Just like it happened to the author, the pressures of work may separate my darling dog Sherry and me for the first time since she came into our lives one and a half years ago. She has become such an inseparable part of my life. I dread to think of what is going to happen. Can I live without Sherry? Where will Sherry live? I wonder if there are any boarding kennels or dog-sitters here in India, especially at Pune. How will my dear Sherry cope without me? And what will I do without her? Sherry and me, we both will be heart-broken. I pray to God that something will work out for the better and Sherry and I will always be together. Dear Friends, do pray for us.

  

I loved reading “Marley and Me” and commend this superb book. If you are a dog lover you will enjoy every moment of this enthralling tale. Even if you are not a dog lover you will love this mirthful, moving story of Marley and his family. At times, tears may well up in your eyes. This delightful memoir reminds us that like Marley, we must all live our life to its fullest and, most importantly, we must learn to love people unconditionally, like dogs do. Read this heartwarming book, give it to your children and you’ll be surprised how much a dog can change your life for the better and how much we humans can learn from dogs.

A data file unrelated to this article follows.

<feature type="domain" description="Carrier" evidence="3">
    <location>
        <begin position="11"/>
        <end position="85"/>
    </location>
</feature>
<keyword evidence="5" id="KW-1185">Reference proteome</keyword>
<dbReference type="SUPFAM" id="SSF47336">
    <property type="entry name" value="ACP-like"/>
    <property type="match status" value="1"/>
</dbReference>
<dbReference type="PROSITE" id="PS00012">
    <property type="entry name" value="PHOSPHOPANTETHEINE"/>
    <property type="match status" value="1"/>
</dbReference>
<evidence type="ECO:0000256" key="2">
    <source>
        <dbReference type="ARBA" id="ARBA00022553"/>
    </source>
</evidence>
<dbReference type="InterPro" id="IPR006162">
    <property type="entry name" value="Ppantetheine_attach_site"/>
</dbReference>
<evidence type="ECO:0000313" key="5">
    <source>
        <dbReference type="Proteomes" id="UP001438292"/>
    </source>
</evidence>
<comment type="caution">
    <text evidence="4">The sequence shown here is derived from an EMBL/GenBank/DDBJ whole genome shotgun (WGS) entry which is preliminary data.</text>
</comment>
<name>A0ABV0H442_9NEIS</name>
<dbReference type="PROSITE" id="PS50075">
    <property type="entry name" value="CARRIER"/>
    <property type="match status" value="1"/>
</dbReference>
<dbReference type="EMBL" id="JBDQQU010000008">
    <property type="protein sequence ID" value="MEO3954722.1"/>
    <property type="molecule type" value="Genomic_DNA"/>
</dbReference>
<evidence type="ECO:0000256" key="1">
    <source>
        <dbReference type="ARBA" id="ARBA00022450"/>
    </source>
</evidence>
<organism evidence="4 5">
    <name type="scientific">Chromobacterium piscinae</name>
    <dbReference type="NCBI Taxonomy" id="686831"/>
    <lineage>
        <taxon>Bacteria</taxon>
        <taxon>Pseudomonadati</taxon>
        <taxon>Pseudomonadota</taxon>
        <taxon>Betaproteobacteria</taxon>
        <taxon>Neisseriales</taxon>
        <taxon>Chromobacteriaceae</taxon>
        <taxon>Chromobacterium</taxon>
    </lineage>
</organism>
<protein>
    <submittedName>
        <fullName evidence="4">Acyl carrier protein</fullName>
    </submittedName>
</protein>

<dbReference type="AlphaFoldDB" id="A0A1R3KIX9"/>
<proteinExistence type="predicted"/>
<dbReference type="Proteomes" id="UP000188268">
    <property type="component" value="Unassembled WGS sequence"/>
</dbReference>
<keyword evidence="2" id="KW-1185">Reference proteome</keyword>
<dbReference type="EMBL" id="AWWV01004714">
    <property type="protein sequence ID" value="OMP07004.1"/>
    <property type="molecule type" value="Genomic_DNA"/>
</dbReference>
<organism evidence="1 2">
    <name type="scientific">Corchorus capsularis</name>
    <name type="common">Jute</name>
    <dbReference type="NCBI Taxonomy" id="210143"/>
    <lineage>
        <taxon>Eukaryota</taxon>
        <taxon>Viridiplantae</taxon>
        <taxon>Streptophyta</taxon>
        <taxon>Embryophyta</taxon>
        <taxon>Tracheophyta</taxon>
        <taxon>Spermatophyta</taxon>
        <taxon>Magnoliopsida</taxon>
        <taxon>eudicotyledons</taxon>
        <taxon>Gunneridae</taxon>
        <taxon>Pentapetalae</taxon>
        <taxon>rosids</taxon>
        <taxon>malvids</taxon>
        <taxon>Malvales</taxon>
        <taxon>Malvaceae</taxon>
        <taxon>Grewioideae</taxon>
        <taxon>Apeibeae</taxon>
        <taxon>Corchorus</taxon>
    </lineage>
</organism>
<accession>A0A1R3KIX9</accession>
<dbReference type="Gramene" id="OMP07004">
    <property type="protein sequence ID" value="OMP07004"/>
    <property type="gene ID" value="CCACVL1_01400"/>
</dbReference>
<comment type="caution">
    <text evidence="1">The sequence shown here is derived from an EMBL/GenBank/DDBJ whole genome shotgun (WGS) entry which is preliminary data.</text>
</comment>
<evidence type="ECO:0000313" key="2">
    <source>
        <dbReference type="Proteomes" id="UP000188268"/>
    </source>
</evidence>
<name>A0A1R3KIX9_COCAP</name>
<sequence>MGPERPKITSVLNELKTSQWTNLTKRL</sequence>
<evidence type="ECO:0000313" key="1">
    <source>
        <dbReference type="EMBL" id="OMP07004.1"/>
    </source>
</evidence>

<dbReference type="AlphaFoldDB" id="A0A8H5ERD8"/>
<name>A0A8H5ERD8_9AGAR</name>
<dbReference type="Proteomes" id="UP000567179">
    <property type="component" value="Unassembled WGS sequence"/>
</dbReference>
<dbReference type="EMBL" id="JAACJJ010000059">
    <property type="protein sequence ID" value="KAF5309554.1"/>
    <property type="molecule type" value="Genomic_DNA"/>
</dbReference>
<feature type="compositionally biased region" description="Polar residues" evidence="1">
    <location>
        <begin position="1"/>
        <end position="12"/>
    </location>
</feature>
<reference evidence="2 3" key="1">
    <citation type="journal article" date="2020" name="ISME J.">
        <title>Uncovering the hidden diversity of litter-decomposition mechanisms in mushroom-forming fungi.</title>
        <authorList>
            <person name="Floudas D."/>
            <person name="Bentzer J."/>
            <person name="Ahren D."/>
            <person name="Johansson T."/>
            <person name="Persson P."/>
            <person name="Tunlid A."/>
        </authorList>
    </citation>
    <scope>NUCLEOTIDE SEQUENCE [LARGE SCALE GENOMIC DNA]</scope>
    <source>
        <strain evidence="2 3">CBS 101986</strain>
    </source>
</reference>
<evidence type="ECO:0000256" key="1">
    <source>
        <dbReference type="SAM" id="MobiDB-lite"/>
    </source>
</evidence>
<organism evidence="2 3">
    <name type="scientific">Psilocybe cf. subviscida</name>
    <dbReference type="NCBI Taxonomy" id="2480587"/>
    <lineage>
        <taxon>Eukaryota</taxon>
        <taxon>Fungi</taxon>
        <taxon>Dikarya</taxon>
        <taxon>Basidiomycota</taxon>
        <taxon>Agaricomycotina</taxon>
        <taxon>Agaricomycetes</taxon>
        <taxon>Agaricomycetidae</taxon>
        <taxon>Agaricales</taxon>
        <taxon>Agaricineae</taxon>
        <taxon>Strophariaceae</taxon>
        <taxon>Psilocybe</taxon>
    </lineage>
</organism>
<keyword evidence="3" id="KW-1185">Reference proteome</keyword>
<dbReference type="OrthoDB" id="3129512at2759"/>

Reviewed by Vikram Waman KarvePuneIndia  http://vikramkarve.sulekha.com http://www.linkedin.com/in/karve http://www.ryze.com/go/karve vikramkarve@hotmail.com vikramkarve@sify.com             

Symbiosis Biography of an Idea